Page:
Markets Not Expected U.S. to Default

October 15, 2013

Investors anticipate some kind of deal before Thursday’s deadline to create a temporarily higher U.S. debt ceiling.

Share prices rallied 1.1% in Taiwan, 1.0% in South Korea and Australia, 0.7% in Indonesia, 0.5% in Hong Kong, and 0.3% in New Zealand and Japan.  Equities are up 0.9% in Britain, 0.7% in Germany, 0.6% in France, and 0.5% in Spain.

The dollar has slid 0.3% against the New Zealand and Australian dollars and 0.1% vis-a-vis the Chinese yuan.  In contrast, the dollar has climbed 0.7%, 0.5%, and 0.4% against the Swiss franc, euro and sterling.  The yen is unchanged, and the loonie has dipped 0.1%.

The price of gold has retreated 1.6% to $1256.20 per ounce.  WTI crude oil is 0.5% softer at $101.89.

Sovereign debt yields advanced five and four basis points in Britain and Germany.  The 10-year JGB edged up a basis point, too.

British CPI inflation remained at an above-target 2.7% in September instead of dipping modestly as analysts had predicted.  A rise in core CPI inflation to 2.2% from 2.0% was also unexpected.  Retail price inflation punched in at 3.2% after 3.3% in August.  Producer output prices edged 0.1% lower on month and subsided to 1.2% in the year to September from 1.7% in August.  The core rate of PPI-O also eased to 0.7% from 1.0%.  Producer input inflation was more than halved to 1.1% from 2.4%.

German import prices recorded a 3.4% on-year drop in August, their greatest decline since November 2009.  Non-oil import prices fell by 2.6% on year.  Export prices were unchanged from July and 1.0% lower than in August 2012.

French consumer prices fell 0.2% on month and rose by an unchanged 0.9% on year in September according to revised figures.

In further evidence of an absence of inflationary pressure, Danish producer prices fell by 0.3% on month and 1.8% on year in September.  Czech producer prices were just 0.6% higher than in September 2012.

The ZEW Institute reported results of the October survey of investor sentiment toward Germany and the whole euro area.  The German expectations index rose 3.2 points to a reading of 52.8, best since April 2010, but this was accompanied by a slightly softer assessment of current conditions (29.7 versus a score of 30.6 in September and 18.3 in August).  The Euroland expectations index went up 0.5 points to 59.1 in October, while the Ezone reading on the current situation was marked down to minus 60.9 from minus 59.7 in September and minus 74.1 in August.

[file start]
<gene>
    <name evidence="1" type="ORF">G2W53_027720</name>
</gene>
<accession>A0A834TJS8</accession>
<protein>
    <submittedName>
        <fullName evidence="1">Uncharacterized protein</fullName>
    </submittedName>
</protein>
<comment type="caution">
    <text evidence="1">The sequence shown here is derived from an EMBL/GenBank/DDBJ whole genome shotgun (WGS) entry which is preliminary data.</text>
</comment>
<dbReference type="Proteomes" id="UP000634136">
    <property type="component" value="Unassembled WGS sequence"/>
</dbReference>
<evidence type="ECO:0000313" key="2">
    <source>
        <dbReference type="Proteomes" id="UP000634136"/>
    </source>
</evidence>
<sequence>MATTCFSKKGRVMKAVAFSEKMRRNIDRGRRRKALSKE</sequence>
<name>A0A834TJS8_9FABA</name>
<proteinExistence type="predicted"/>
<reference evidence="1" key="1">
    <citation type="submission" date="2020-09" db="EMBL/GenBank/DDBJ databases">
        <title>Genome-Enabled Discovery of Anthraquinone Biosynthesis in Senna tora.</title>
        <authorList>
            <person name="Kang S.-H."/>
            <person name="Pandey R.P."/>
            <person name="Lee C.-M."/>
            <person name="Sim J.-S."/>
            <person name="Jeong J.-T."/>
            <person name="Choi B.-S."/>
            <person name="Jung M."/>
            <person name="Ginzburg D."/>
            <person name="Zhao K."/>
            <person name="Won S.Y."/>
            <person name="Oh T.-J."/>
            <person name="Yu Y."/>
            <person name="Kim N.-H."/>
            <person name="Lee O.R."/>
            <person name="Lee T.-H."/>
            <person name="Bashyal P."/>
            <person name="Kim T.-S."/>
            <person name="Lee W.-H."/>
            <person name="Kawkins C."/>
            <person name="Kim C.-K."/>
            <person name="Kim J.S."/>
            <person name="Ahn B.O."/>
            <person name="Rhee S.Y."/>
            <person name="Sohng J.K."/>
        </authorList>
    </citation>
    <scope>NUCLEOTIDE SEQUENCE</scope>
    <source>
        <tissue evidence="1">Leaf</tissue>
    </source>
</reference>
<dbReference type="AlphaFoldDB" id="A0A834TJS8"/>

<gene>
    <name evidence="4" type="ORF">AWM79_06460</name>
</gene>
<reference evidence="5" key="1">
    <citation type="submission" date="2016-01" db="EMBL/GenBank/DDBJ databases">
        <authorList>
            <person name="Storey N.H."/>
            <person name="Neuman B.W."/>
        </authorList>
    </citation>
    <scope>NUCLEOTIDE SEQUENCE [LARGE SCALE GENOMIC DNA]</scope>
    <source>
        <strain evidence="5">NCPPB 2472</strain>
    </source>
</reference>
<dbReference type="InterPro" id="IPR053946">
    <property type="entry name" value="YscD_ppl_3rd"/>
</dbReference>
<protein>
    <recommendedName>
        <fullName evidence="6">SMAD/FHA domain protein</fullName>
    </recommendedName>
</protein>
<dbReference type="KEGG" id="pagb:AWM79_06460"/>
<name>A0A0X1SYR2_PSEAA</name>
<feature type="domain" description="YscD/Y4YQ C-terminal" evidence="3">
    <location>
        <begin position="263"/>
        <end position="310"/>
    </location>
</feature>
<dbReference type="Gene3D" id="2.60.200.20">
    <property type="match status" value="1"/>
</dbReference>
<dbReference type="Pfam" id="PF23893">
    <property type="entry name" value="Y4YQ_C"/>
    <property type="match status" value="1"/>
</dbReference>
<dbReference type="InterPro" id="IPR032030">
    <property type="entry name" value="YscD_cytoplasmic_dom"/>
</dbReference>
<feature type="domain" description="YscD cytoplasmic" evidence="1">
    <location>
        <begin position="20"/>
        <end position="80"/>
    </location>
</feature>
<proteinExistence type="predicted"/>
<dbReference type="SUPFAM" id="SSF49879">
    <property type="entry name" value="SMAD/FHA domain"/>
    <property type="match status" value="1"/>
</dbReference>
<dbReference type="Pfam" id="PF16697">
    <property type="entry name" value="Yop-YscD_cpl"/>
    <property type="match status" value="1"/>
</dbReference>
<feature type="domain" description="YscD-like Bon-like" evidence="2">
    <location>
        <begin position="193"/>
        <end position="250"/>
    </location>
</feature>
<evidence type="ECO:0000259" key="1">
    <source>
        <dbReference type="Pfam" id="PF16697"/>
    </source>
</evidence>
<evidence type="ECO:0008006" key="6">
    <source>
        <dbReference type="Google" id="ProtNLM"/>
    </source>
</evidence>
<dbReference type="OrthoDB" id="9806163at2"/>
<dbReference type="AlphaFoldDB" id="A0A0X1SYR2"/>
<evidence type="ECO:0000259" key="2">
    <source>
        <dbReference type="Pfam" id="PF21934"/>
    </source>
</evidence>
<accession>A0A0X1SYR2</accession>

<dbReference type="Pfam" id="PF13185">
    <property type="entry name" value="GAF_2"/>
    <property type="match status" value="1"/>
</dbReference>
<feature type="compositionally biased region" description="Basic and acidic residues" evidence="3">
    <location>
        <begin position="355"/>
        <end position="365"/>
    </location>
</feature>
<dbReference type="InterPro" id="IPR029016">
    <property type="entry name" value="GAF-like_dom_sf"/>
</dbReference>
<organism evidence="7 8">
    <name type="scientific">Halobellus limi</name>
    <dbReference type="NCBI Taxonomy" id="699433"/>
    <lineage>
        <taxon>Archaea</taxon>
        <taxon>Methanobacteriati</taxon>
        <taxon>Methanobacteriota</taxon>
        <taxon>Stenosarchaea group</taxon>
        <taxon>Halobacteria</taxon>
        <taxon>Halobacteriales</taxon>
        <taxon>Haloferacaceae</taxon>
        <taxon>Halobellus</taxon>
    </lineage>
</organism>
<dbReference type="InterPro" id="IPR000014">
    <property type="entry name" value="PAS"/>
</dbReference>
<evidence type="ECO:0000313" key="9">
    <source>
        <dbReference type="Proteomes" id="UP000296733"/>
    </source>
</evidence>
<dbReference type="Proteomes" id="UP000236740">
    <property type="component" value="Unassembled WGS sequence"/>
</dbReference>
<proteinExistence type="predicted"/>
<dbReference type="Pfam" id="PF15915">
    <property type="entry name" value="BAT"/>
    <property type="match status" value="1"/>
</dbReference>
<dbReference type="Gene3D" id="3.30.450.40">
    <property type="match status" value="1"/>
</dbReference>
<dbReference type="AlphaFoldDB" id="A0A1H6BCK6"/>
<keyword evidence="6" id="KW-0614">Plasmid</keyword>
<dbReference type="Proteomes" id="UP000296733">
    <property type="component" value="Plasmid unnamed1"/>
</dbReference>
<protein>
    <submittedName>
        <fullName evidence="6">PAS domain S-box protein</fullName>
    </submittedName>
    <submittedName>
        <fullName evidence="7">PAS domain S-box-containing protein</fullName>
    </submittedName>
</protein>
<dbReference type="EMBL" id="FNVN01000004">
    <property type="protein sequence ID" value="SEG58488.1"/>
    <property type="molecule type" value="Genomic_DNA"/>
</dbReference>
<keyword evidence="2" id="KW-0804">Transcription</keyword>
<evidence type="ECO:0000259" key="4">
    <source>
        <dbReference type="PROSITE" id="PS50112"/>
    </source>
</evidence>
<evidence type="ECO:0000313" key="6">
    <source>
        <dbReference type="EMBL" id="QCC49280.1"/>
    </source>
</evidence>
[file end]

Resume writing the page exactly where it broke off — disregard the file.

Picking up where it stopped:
Dutch retail sales fell 0.7% in value and 3.0% on a volume basis between August 2012 and August 2013.  Industrial production in Hungary posted increases of 0.7% on month and 0.9% on year in September.

A NOK 21.69 billion Norwegian trade surplus was reported for September, down from NOK 28.8 billion in August.  The Irish trade surplus widened to EUR 3.25 billion in August from EUR 3.21 billion in July.  Finland posted a EUR 36 million trade surplus in August after a EUR 139 million deficit in July.

Auctions of Spanish 6-month and 1-year sovereign debt generated lower yields.

Sri Lanka’s central bank unexpectedly cut interest rates by 50 basis points.

Minutes from the Reserve Bank of Australia’s October Board meeting expressed an intentional decision to signal neither a inclination to cut interests rates further soon nor a consensus to draw the line against more monetary relief further in the future.  Officials are content to watch trends for now, believing that rate cuts taken earlier are still impacting demand favorably.  Inflation is expected to remain within target in the policy-relevant time frame.

Australian motor vehicle sales dipped 0.1% in September and were 3.5% lower than a year earlier.  The Aussie dollar touched a 4-month high against its U.S. counterpart in overnight trading.

Revised Japanese data showed a somewhat greater 0.9% drop of industrial production in August after a 3.4% jump in July, such that July-August output was still 1.4% higher than the 2Q average level.  Output was 0.4% lower than in August 2012, however.  The inventory ratio went up 1.8% in August but was 2.6% lower than a year earlier.  Capacity use fell by 2.1% on month, while capacity dipped by 0.2%.

The Empire State manufacturing index will be released by the New York Fed, as will weekly U.S. chain store sales figures from Johnson-Redbook and ICSC.  Canadian existing home sales statistics arrive today as well and Brazilian retail sales.

Copyright 2013, Larry Greenberg.  All rights reserved.  No secondary distribution without express permission.

Tags: , ,


Comments are closed.